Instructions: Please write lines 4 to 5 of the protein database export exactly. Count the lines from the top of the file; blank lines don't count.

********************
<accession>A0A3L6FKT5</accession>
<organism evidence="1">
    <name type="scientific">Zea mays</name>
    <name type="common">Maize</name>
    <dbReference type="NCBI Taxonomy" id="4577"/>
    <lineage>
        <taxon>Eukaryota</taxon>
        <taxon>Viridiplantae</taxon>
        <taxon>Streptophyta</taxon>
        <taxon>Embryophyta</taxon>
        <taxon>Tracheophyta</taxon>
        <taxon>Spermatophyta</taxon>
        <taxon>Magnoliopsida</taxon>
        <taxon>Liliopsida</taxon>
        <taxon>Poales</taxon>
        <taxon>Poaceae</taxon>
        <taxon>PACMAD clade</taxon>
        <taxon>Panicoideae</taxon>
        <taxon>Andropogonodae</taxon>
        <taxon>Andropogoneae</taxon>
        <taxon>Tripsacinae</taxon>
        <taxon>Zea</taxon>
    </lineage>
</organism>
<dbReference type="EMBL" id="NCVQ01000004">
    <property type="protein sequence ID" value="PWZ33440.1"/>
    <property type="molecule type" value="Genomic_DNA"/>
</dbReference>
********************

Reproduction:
    <name type="common">Maize</name>
    <dbReference type="NCBI Taxonomy" id="4577"/>